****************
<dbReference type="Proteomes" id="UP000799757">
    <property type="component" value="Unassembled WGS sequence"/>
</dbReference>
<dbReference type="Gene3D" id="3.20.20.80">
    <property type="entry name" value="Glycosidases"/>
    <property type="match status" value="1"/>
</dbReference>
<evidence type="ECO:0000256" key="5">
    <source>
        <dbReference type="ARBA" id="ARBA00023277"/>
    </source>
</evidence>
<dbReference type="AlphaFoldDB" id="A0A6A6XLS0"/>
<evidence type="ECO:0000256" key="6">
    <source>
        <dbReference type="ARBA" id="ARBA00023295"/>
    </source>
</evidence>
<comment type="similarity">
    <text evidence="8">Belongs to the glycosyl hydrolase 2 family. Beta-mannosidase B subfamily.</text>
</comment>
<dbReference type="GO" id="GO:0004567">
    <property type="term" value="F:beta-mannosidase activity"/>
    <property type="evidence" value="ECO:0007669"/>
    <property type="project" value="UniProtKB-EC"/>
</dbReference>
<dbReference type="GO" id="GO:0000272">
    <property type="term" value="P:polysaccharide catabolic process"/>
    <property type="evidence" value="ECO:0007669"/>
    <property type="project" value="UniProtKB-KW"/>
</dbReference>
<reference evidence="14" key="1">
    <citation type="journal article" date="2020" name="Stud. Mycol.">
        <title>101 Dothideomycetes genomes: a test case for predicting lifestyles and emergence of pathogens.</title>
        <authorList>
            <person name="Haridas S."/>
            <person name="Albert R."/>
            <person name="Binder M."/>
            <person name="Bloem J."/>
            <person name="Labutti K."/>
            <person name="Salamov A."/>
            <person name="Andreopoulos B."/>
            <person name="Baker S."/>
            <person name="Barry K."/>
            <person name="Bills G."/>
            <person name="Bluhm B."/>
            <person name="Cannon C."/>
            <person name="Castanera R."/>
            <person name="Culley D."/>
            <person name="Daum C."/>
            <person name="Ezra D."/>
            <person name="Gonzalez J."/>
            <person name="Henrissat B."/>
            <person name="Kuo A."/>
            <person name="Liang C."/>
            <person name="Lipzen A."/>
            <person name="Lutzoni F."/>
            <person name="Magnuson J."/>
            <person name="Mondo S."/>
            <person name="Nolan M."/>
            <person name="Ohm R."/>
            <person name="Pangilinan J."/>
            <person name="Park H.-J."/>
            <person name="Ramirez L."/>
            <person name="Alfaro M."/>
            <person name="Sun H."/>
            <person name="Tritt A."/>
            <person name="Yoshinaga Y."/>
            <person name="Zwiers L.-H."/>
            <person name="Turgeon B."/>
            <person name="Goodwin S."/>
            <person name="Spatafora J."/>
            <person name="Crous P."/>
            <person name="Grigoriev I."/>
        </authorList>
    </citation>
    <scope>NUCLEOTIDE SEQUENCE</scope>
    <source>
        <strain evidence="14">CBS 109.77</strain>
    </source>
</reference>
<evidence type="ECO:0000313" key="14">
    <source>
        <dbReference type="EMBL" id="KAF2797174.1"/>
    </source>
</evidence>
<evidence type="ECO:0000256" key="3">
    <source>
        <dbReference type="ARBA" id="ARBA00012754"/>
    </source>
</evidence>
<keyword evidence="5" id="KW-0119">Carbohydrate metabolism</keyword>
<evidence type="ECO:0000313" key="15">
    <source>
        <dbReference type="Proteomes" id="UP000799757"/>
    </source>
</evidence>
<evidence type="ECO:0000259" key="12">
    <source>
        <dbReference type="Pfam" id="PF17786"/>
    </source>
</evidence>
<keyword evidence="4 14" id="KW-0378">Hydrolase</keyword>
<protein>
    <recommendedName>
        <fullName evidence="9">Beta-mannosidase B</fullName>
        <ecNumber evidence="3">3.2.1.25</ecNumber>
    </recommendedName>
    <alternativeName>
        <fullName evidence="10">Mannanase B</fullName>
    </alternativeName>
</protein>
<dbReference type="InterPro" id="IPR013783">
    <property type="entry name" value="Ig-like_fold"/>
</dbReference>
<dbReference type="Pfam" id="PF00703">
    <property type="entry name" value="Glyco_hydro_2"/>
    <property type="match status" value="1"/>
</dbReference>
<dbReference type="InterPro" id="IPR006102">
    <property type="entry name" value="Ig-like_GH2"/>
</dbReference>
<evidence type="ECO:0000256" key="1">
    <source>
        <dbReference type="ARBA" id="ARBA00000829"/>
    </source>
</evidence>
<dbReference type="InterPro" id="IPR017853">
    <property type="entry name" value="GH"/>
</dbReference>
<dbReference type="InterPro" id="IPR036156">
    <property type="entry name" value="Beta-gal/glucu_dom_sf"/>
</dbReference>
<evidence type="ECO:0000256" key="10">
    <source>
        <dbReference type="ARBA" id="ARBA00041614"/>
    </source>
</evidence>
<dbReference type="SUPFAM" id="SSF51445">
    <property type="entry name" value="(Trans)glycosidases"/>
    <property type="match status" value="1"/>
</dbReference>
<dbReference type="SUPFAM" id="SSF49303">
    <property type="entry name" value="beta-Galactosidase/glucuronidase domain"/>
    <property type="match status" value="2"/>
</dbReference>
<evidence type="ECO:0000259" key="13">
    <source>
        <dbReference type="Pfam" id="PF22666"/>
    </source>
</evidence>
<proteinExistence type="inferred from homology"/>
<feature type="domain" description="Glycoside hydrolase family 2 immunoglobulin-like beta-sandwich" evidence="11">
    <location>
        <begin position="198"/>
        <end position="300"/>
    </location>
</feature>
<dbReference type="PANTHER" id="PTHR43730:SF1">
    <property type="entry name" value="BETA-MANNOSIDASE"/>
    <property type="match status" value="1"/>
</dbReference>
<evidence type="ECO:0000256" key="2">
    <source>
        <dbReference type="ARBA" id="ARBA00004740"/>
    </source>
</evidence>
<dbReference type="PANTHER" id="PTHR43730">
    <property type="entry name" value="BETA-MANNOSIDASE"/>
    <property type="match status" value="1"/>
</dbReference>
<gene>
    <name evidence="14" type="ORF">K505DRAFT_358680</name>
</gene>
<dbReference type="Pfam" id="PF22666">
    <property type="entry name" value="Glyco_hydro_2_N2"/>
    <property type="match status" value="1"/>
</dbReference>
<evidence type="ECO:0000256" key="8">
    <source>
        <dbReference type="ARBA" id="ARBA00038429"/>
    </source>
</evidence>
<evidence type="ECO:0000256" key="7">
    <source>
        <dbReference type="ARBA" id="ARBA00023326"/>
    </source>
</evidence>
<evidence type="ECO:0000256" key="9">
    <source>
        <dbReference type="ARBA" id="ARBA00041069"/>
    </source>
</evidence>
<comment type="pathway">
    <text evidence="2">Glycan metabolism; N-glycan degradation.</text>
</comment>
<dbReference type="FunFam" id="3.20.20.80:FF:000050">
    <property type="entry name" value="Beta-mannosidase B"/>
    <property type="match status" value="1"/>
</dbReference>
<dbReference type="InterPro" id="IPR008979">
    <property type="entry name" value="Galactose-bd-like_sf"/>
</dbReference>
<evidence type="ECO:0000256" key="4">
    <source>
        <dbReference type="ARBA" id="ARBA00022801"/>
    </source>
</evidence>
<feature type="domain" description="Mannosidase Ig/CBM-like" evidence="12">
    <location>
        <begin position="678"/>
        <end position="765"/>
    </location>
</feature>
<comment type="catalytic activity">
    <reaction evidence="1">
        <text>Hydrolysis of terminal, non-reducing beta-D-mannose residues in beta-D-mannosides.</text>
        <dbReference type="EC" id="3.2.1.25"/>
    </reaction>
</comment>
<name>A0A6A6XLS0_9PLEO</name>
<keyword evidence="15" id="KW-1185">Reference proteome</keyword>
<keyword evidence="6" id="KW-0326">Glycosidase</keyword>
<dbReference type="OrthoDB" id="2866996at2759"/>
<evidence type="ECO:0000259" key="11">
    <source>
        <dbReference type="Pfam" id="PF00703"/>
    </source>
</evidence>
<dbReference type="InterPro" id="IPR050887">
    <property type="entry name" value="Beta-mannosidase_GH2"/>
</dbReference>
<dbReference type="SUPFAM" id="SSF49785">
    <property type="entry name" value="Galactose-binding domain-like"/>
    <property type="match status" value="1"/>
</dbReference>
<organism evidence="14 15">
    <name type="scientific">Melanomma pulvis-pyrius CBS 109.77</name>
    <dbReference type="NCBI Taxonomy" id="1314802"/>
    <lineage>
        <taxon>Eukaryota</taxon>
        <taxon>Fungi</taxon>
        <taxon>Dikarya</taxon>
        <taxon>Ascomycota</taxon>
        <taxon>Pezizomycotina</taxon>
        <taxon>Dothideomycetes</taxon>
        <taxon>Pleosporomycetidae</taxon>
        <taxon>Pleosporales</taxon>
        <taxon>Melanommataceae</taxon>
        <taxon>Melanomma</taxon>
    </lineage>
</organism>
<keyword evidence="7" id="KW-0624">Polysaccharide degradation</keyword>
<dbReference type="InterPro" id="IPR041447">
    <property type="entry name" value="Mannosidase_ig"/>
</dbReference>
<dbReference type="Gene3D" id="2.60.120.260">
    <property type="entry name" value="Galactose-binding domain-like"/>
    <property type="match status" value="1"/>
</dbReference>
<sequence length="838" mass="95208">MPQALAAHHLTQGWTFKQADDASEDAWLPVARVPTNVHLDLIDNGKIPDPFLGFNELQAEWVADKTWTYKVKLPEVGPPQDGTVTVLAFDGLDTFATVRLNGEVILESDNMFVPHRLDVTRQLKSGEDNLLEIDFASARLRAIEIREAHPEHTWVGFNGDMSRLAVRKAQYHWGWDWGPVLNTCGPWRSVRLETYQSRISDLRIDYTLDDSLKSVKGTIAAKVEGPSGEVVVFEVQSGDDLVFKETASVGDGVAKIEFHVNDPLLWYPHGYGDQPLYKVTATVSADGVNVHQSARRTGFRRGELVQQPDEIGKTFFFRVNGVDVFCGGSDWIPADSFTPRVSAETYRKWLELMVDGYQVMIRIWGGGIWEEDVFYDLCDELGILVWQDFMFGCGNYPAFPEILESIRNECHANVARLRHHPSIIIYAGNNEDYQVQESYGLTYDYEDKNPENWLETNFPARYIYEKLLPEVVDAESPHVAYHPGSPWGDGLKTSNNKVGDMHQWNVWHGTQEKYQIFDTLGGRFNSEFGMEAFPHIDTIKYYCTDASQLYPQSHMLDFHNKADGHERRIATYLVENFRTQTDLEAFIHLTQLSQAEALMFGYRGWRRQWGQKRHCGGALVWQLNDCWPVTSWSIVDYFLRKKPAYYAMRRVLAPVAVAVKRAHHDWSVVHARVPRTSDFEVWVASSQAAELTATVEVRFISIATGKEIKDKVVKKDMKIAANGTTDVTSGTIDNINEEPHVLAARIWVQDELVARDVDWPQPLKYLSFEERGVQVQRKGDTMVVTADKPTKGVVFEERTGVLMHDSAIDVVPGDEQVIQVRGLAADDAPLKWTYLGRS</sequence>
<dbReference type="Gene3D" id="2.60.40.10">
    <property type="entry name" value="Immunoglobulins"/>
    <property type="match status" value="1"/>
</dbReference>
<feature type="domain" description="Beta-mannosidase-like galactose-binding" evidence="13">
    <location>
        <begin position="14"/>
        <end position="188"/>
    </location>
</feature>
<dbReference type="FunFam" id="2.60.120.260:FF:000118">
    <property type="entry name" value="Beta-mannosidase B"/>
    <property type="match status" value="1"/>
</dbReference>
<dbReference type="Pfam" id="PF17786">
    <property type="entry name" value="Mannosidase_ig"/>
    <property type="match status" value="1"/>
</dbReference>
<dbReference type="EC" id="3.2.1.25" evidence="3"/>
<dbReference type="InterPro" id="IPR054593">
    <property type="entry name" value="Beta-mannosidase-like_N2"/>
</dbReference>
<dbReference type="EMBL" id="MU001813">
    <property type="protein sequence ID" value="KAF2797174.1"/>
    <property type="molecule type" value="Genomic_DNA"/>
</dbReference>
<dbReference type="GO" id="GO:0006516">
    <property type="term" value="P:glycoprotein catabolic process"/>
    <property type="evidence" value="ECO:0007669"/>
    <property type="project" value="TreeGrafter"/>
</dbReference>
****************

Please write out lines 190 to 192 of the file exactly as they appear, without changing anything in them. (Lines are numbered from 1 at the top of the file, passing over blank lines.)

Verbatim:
    <source>
        <dbReference type="ARBA" id="ARBA00041069"/>
    </source>